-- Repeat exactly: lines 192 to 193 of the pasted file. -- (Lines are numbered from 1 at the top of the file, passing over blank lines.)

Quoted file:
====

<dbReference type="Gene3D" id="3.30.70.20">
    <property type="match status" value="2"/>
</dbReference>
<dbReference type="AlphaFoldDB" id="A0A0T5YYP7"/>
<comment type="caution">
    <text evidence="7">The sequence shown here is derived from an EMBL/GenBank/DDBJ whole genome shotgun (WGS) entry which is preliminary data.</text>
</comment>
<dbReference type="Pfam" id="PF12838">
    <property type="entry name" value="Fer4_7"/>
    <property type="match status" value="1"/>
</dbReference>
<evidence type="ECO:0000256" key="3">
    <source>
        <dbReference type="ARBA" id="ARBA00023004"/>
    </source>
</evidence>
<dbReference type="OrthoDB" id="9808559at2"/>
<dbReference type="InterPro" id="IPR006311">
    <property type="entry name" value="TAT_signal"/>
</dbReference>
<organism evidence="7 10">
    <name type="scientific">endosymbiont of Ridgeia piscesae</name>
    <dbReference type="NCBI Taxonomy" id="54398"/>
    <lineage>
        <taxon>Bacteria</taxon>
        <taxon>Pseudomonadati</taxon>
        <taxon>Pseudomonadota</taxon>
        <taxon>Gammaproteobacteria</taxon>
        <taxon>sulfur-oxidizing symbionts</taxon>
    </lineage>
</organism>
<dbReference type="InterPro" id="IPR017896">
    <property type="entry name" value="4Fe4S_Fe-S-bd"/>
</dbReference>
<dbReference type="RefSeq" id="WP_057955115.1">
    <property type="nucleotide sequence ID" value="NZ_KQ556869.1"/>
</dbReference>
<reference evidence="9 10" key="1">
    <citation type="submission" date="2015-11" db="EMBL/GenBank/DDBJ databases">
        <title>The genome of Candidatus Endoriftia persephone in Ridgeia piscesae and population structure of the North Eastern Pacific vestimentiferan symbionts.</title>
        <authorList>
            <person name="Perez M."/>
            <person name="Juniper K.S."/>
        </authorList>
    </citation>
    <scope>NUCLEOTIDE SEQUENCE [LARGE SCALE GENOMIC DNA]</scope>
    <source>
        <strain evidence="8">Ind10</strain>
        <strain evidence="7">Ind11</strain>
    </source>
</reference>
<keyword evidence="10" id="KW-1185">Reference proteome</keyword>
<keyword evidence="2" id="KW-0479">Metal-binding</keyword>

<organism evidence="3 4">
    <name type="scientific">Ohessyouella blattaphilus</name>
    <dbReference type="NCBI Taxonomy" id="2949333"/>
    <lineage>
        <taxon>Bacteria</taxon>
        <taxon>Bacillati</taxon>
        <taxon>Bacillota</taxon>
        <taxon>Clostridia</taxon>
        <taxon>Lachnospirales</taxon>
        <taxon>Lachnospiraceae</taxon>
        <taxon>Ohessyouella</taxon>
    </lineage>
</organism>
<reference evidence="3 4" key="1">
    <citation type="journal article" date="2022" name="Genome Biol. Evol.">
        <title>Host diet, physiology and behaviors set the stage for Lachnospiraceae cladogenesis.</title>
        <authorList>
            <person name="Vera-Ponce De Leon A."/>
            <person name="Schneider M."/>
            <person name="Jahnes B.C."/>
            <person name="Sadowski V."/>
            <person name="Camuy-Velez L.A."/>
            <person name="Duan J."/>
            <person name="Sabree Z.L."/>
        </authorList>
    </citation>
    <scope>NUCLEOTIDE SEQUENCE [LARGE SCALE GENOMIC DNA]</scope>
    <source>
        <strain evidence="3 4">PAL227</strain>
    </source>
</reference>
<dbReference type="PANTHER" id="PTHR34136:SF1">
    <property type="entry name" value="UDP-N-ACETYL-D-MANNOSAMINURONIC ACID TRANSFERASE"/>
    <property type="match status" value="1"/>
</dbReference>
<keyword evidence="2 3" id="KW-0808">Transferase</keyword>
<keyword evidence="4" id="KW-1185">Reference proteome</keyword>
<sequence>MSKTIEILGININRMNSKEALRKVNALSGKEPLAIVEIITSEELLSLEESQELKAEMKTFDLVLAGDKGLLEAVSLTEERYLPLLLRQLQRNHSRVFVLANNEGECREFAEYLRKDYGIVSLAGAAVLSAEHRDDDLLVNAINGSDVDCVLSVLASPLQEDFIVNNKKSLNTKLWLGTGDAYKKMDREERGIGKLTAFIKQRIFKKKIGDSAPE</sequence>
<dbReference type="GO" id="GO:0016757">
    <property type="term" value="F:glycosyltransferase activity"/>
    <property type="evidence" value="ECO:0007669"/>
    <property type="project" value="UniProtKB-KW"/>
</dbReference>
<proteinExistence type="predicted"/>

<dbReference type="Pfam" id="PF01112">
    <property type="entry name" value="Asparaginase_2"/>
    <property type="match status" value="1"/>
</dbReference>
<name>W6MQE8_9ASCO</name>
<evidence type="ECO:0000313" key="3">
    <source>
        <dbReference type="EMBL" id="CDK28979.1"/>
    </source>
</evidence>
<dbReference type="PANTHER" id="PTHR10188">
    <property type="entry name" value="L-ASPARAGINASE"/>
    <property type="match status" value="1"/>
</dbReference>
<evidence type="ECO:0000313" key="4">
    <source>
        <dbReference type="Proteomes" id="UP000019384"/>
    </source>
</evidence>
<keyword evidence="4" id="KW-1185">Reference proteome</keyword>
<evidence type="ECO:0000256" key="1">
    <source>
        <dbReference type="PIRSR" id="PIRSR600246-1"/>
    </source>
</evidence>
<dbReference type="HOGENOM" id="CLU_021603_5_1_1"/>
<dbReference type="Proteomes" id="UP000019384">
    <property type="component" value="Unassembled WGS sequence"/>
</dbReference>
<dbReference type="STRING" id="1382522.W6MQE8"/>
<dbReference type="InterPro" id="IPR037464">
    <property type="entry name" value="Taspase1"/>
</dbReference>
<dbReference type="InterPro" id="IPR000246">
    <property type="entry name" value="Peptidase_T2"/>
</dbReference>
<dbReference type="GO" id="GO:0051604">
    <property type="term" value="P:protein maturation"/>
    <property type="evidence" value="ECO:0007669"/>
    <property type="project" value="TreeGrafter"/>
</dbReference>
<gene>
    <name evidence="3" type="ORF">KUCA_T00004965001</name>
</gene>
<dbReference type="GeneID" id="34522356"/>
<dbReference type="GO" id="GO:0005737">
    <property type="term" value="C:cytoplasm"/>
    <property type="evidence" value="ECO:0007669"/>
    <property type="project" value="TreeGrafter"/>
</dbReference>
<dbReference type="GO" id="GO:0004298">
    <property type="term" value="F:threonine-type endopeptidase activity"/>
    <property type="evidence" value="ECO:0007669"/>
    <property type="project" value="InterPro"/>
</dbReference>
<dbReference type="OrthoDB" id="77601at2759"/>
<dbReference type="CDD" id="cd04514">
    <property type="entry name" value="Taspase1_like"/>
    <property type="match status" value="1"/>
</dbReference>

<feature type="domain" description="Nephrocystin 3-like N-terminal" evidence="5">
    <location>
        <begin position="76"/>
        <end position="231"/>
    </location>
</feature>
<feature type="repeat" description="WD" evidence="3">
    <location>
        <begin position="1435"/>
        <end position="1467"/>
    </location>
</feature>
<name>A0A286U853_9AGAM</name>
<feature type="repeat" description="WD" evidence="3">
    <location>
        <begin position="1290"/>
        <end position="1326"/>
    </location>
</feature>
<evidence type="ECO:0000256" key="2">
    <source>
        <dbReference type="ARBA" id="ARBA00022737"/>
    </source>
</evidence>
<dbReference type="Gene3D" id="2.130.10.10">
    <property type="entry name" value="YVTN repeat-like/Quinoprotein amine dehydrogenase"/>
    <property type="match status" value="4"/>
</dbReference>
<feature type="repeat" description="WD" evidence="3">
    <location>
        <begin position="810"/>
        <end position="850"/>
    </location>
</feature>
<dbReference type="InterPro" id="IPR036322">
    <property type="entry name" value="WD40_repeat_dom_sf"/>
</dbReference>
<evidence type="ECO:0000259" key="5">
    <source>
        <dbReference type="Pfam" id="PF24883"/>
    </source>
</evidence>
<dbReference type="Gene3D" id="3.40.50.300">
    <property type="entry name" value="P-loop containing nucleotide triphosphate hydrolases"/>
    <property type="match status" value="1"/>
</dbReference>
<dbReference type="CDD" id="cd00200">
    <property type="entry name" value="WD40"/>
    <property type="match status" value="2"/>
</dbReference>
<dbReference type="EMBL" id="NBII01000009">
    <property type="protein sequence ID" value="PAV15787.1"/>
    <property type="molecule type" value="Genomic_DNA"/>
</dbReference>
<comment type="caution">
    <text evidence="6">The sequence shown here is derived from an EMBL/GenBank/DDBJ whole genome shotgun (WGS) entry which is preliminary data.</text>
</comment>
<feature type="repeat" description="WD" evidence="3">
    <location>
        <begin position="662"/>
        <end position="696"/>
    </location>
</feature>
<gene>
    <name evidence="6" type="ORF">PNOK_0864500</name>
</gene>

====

<dbReference type="InterPro" id="IPR036322">
    <property type="entry name" value="WD40_repeat_dom_sf"/>